Ensuring a diverse workforce must not be a side issue for shipping, a summit on women in transport heard at London International Shipping Week (LISW).
he Maritime UK summit was attended by former UK shipping minister Nusrat Ghani MP, who championed the critical need for diversity in the maritime sector and industries at large.
‘Diversity is not a side issue; it’s fundamentally, economically and morally an issue of success or failure.’
‘There are two reasons for this: diversity leads to more creative thinking and reduces the risks of group think and bias, which leads to better economic outcomes, and it is also the right thing to do, reflecting our diverse society and progressive ambitions as a country.
‘We need more women to consider jobs across transport from design to engineering and firms opening up recruitment, retention and promotion to women.’
Ms Ghani said the economic argument was there: ‘McKinsey recently found that companies with more than 30% women executives were more likely to outperform companies where this percentage ranged from 10 to 30, and in turn these companies were more likely to outperform those with even fewer women executives, or none at all. A Harvard School of Public Health study found companies with the highest number of female directors on their boards had a 42% greater return on sales. Separately, the CFA Institute found companies lacking board diversity tend to suffer more governance-related controversies than average.’
Nautilus International head of strategy and policy Debbie Cavaldoro also attended the summit leading one of five online ‘breakout room’ workshops, which talked about being a good ally, and the importance of language in the workplace.
‘Do you use language for females you wouldn’t’ for males? Being a good ally is understanding the language you are using and using the same language to whoever you talk to,’ said Ms Cavaldoro. ‘It is about making sure that the words we use, the language we use and the attitude that we use are the same, to whoever we’re talking to. So, you don’t have one set of language when you’re talking to a female or one to juniors.’
The other workshops covered mental health and wellbeing, race and ethnicity, mentorship, senior leadership and young people.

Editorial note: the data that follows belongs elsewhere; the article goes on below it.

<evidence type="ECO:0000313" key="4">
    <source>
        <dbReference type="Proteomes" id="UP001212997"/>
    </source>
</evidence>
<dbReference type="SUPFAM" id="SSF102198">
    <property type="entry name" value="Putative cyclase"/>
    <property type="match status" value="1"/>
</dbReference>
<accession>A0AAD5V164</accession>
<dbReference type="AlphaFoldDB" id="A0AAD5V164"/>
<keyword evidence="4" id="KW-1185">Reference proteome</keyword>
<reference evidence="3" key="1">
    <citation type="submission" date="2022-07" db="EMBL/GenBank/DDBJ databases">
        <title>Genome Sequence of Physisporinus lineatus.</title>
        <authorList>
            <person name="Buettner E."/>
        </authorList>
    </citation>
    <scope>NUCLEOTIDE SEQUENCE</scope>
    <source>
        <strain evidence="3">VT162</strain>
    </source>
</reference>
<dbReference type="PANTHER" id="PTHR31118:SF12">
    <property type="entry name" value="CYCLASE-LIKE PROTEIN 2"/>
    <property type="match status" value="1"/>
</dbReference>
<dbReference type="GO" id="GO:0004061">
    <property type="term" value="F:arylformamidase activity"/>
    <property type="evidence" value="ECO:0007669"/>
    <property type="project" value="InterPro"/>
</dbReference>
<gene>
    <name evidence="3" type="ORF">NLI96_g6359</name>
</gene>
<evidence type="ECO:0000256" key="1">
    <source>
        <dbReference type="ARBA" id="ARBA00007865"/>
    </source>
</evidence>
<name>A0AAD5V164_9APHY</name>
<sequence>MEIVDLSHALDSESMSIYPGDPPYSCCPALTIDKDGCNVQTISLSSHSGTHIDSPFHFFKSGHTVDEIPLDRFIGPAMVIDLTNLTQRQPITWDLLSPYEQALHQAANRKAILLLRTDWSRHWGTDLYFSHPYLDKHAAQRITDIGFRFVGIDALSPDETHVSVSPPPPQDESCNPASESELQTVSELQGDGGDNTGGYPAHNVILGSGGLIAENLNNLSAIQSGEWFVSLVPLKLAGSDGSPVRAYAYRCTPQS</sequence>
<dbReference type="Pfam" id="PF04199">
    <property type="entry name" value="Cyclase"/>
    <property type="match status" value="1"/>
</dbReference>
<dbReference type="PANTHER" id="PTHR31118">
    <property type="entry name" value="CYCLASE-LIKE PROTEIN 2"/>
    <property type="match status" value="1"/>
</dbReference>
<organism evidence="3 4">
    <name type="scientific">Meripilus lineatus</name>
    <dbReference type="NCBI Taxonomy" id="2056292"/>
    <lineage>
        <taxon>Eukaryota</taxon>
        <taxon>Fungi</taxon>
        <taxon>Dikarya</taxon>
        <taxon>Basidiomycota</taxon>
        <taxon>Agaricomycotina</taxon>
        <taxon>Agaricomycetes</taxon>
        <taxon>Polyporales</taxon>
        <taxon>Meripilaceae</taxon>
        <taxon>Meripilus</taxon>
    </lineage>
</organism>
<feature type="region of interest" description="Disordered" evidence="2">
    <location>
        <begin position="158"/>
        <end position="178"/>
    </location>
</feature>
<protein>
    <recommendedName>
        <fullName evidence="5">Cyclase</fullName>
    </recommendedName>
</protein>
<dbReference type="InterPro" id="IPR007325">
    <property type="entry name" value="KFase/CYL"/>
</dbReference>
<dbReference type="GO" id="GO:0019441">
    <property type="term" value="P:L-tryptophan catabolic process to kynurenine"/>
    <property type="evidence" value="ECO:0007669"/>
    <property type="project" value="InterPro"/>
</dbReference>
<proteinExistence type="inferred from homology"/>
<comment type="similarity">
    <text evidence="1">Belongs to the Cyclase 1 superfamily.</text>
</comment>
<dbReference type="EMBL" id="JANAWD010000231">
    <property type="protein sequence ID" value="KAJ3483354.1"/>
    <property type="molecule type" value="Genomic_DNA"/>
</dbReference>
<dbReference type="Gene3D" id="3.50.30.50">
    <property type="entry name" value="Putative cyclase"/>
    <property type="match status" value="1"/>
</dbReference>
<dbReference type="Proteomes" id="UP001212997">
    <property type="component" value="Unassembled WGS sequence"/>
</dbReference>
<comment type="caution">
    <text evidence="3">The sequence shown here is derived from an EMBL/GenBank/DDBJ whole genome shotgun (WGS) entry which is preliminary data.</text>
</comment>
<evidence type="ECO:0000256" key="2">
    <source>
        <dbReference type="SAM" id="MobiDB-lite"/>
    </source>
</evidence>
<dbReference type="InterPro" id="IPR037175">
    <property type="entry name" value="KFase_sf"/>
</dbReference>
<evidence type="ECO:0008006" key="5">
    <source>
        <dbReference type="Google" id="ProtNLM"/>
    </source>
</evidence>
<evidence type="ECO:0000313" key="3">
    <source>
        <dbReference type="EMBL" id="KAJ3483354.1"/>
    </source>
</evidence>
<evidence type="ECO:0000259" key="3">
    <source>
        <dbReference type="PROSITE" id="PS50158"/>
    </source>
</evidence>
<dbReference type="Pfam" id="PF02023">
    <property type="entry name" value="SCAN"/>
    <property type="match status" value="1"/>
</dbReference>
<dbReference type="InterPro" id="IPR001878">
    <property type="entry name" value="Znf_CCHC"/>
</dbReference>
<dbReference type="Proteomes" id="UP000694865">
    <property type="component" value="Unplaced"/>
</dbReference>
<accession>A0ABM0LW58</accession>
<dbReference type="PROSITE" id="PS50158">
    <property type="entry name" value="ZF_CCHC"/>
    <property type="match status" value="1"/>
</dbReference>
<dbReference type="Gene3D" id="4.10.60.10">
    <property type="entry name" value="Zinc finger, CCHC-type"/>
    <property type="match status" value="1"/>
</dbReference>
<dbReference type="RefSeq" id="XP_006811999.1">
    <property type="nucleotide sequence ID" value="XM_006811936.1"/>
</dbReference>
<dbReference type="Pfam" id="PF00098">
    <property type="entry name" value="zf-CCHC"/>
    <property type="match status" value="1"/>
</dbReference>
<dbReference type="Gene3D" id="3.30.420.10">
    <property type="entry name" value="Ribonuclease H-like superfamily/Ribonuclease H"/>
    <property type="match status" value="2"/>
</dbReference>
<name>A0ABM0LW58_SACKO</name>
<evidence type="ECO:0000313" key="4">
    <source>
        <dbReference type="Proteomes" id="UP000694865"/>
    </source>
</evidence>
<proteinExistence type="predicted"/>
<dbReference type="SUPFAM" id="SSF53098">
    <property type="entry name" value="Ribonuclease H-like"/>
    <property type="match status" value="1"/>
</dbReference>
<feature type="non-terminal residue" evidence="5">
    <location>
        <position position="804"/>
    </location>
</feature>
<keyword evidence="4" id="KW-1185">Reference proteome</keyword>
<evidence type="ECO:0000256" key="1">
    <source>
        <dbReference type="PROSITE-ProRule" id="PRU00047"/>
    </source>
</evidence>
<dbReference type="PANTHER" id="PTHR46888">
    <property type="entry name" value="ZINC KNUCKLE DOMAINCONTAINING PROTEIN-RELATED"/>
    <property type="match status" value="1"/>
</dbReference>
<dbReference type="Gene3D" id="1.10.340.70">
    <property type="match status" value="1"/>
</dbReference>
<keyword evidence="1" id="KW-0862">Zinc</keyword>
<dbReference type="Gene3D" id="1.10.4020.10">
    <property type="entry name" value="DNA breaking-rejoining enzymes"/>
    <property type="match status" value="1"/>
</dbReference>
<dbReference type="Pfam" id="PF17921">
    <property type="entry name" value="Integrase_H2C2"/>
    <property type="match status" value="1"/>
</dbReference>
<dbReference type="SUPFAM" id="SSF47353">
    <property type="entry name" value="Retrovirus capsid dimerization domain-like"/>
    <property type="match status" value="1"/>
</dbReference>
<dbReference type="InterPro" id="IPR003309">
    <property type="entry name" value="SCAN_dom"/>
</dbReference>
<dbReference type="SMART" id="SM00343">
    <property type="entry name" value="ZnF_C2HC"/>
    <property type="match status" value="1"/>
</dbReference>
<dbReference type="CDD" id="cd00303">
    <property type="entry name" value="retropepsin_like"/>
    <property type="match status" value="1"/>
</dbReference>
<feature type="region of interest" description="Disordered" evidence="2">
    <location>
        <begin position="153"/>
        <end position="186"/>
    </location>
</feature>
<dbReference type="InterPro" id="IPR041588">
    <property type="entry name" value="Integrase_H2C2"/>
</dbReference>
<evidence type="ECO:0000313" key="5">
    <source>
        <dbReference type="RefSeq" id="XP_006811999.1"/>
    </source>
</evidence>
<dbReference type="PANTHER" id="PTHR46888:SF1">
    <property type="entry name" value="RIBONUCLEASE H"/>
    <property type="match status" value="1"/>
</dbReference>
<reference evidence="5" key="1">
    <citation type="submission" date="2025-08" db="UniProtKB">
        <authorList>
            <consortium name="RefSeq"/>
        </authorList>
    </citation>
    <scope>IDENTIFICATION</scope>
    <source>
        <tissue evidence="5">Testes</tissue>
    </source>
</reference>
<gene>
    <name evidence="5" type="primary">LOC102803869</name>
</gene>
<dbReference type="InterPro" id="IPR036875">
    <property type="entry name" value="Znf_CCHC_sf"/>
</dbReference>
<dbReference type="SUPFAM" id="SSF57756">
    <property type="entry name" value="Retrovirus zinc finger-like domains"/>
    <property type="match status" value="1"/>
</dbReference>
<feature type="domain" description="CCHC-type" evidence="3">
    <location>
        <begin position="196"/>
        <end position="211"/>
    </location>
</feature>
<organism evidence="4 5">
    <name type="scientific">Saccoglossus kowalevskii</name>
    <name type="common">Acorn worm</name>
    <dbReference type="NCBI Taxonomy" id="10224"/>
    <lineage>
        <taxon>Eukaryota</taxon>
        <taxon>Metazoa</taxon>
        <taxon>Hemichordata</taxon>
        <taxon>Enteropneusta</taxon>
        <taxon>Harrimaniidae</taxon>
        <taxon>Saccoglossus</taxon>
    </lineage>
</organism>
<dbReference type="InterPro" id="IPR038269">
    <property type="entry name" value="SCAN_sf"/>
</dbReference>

The workshop on engagement with young people acknowledged that there is a major skills gap in all the transport sectors, and there is a need to encourage career paths into the sector at an earlier age, and to increase more awareness of various transport careers options.
KTN rail knowledge transfer manager Daisy Chapman-Chamberlain said: ‘We can rescale and we can upskill and we can pinch people from other sectors, but ultimately we need more people. Diversity and inclusion isn’t something that’s optional, as it may have been historically. Now it’s crucial for us in our sectors to make sure that we continue to grow and thrive.’
An overriding theme in the mentoring workshops was the need to have more than one mentor, and ensure a breadth of mentors from across different industries.
The race and ethnicity and transport breakout room highlighted the importance in gathering relevant data, which included having facts not just about ‘who’s on your board, but how much time are they being given to speak.’
‘Knowing and leveraging your superpower’ was a theme which emerged from the workshop on building a pipeline to more senior roles, while the mental health workshop discussed the need for a general framework around mental health and wellbeing.
The summit – the first to be held at LISW – was a hybrid in-person and online event, with panel speakers from across transport sectors including maritime, aviation, rail, as well as mental health organisations, agriculture, digital and creative industries.